I recently had the pleasure of interviewing a new author of Young Adult fiction, Jack W. Regan. Previously on my blog I also read and reviewed his book T'Aragam, which is the first of a planned series. To read my review follow the link at the end of the interview.
Jack's Virtual Book Tour started on July 17th and will run through August 10th. Doing a virtual book tour myself in March of this year I know how much time and effort goes into this type of campaign. I am happy to be a part of it and wish him the best in his tour.
Please welcome Jack W. Regan...KC: How long did T'Aragam take to write?
JW: From original idea to finished manuscript...about nine months, mostly because I couldn’t decide how I wanted to write it. It was originally going to be in first person and I wrote about 15,000 words that way, when I realized it just wasn’t working. At one point I just shelved the whole thing, figuring it was a lost cause. Then I saw an advertisement for a novel-writing contest. When I saw the ad, the deadline was a mere six weeks away. I pulled out “T’Aragam” and began working like a mad person. I changed the viewpoint and altered a few other plot points and some how managed to write and rewrite the entire manuscript, finishing a mere two days prior to the deadline. So, from first glimmer to completion, almost a year, although the vast majority of the work was done in the six weeks prior to the contest deadline.
KC: How did you find your publisher and how long did it take?
JW: I published “T’Aragam” myself. I didn’t even try to track down a traditional publisher, not because I didn’t have faith in my book, but because I’m a little anti-establishment when it comes to publishing. I kinda resent the bigger publishers picking and choosing what the public should read. I’m a total sell-out, of course, because if a publisher came and offered me a nice sum to publish this series, I’d be an idiot to refuse, but at the same time I think the industry is changing. There are a myriad of opportunities for authors to make themselves heard. I know there are benefits to being traditionally published, I’m not denying that. Nor do I think less of authors who choose that route. If it works for them,that’s great. For me, I love having complete control of the product, everything from writing to cover and interior design. It’s a heckuva lotta fun and the response has been great.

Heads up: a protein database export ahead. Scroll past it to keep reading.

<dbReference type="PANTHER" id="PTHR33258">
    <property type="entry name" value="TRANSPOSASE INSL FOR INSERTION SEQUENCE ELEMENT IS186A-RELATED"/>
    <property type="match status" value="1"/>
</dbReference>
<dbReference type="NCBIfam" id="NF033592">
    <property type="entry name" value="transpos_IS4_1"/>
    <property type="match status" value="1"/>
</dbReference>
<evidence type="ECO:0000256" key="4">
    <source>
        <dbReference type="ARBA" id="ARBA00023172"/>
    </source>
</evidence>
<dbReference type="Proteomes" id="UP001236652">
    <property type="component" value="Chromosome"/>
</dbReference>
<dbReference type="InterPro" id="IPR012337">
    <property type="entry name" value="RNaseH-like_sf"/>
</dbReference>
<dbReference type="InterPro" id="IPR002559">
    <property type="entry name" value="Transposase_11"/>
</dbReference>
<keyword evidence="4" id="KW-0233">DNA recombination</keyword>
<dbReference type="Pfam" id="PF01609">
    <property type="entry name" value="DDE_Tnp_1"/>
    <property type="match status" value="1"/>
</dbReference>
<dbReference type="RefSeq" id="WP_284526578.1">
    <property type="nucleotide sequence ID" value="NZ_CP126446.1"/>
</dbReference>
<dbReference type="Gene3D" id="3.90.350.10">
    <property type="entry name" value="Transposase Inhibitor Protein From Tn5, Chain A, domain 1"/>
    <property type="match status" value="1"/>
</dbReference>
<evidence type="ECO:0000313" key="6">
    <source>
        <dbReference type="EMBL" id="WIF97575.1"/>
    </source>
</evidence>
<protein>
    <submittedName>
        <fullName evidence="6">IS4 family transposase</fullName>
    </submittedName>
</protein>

KC: Where did the idea for T'Aragam come from?
JW: I’ve always been fascinated with time travel and parallel universes and wondered if it will ever be possible to travel between them, whether or not they affect one another, or what it would be like to go back in history with modern day knowledge. That’s how "T’Aragam" started. Obviously, the actual book is far from that and it’s better off for it, but that’s how it began. Shows what a massive rewrite actually took place!:0)
KC: What draws you to write YA Fantasy? Do you want to try other genres?
JW: I’ve tried other genres, most of them aimed for a more adult audience. But I think writing for younger readers suits my writing style more. I don’t like to take things too seriously and I think that hampered my earlier works, which were supposed to be serious and gritty, but always had an undercurrent of goofiness. Yeah. Didn’t work so well. As far as fantasy goes, I think it’s just the escape from reality that beckons me. You aren’t bound so much by the restraints of what people know and are comfortable with. “Hey, I just wrote about a giant horse with wings and the head of a dragon!” “Those don’t exist,” someone scoffs.“They do in my world!” I say smugly.
KC: This question was born out of a Twitter conversation. Do you think the author chooses the story/genre or the story/genre chooses the author?
JW: Simply speaking for myself, I had to play around with genres before I found YA fantasy. As I said, I formerly was writing stuff for a more mature audience: mysteries, etc. I just wasn’t that good at it. Why I thought I had to write those, I’m not sure. I think the story itself often chooses a writer, though. As a writer, I’ve had ideas leap out of nowhere and take my brain hostage, refusing to let it go until I write something about it. I think it works both ways. Even when an idea does “choose” a writer, that writer must still flesh it out.
KC: I read and enjoyed T'Aragam. You left the possibility and the hint of a sequel. How's that coming along?
JW: The title of book two is "Kingdom Heir." It’s underway and is scheduled to be released on Dec. 1, 2009!
To find out more about the book and all sorts of other fun stuff, please visit: www.taragam.comAmazon.com purchase link:http://www.amazon.com/TAragam-Jack-W-Regan/dp/1442114592/
Thank you Jack for your honest and insightful answers. I can relate to the challenge of rewriting. I am facing similar issues with my current book. It is hard to make such drastic changes but sometimes it has to be done. In your case it was a complete success. I love the final outcome of T'Aragam and look forward to reading the next book, Kingdom Heir. Good luck on the rest of your virtual tour.
Also, thanks to all you readers who have stopped by to learn more about Jack W. Regan and his new book. If you would like to read my review of T'Aragam click on the following link.
As always, I welcome your comments and thoughts on this. This is my first author interview and hope that the questions and answers will help other writers find some inspiration and confidence in their own work.
Thanks and keep reading!
Kristin : )